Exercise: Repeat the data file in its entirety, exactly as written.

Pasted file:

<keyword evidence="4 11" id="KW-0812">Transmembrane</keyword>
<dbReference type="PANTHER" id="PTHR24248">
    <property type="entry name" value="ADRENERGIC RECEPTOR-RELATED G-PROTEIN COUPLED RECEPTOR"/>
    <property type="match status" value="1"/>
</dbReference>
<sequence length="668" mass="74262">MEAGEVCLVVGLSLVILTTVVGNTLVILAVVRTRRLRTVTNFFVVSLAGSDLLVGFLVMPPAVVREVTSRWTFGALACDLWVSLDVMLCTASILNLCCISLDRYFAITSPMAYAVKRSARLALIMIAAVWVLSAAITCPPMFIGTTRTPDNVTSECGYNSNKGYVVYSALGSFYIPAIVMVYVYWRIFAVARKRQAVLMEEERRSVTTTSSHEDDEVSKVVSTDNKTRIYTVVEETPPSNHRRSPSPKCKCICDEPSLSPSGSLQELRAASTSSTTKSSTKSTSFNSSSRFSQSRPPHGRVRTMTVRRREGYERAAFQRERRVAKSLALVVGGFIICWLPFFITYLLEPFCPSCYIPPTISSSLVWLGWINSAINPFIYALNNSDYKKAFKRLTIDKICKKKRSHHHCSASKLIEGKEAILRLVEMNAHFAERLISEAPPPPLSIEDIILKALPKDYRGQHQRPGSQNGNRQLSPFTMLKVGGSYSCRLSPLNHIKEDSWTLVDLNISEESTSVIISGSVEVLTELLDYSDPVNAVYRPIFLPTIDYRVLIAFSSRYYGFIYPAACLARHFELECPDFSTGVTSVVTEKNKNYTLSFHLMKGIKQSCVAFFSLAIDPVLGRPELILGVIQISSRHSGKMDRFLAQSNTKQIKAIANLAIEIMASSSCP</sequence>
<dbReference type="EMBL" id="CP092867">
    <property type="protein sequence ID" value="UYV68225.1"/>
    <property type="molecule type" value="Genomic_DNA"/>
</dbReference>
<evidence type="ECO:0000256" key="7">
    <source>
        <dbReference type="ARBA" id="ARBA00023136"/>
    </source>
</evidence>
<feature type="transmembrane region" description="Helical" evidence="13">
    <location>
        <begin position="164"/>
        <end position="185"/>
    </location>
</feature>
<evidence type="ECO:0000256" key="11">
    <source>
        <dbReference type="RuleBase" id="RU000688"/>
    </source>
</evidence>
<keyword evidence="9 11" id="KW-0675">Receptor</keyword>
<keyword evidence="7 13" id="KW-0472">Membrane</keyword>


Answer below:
<keyword evidence="4 11" id="KW-0812">Transmembrane</keyword>
<dbReference type="PANTHER" id="PTHR24248">
    <property type="entry name" value="ADRENERGIC RECEPTOR-RELATED G-PROTEIN COUPLED RECEPTOR"/>
    <property type="match status" value="1"/>
</dbReference>
<sequence length="668" mass="74262">MEAGEVCLVVGLSLVILTTVVGNTLVILAVVRTRRLRTVTNFFVVSLAGSDLLVGFLVMPPAVVREVTSRWTFGALACDLWVSLDVMLCTASILNLCCISLDRYFAITSPMAYAVKRSARLALIMIAAVWVLSAAITCPPMFIGTTRTPDNVTSECGYNSNKGYVVYSALGSFYIPAIVMVYVYWRIFAVARKRQAVLMEEERRSVTTTSSHEDDEVSKVVSTDNKTRIYTVVEETPPSNHRRSPSPKCKCICDEPSLSPSGSLQELRAASTSSTTKSSTKSTSFNSSSRFSQSRPPHGRVRTMTVRRREGYERAAFQRERRVAKSLALVVGGFIICWLPFFITYLLEPFCPSCYIPPTISSSLVWLGWINSAINPFIYALNNSDYKKAFKRLTIDKICKKKRSHHHCSASKLIEGKEAILRLVEMNAHFAERLISEAPPPPLSIEDIILKALPKDYRGQHQRPGSQNGNRQLSPFTMLKVGGSYSCRLSPLNHIKEDSWTLVDLNISEESTSVIISGSVEVLTELLDYSDPVNAVYRPIFLPTIDYRVLIAFSSRYYGFIYPAACLARHFELECPDFSTGVTSVVTEKNKNYTLSFHLMKGIKQSCVAFFSLAIDPVLGRPELILGVIQISSRHSGKMDRFLAQSNTKQIKAIANLAIEIMASSSCP</sequence>
<dbReference type="EMBL" id="CP092867">
    <property type="protein sequence ID" value="UYV68225.1"/>
    <property type="molecule type" value="Genomic_DNA"/>
</dbReference>
<evidence type="ECO:0000256" key="7">
    <source>
        <dbReference type="ARBA" id="ARBA00023136"/>
    </source>
</evidence>
<feature type="transmembrane region" description="Helical" evidence="13">
    <location>
        <begin position="164"/>
        <end position="185"/>
    </location>
</feature>
<evidence type="ECO:0000256" key="11">
    <source>
        <dbReference type="RuleBase" id="RU000688"/>
    </source>
</evidence>
<keyword evidence="9 11" id="KW-0675">Receptor</keyword>
<keyword evidence="7 13" id="KW-0472">Membrane</keyword>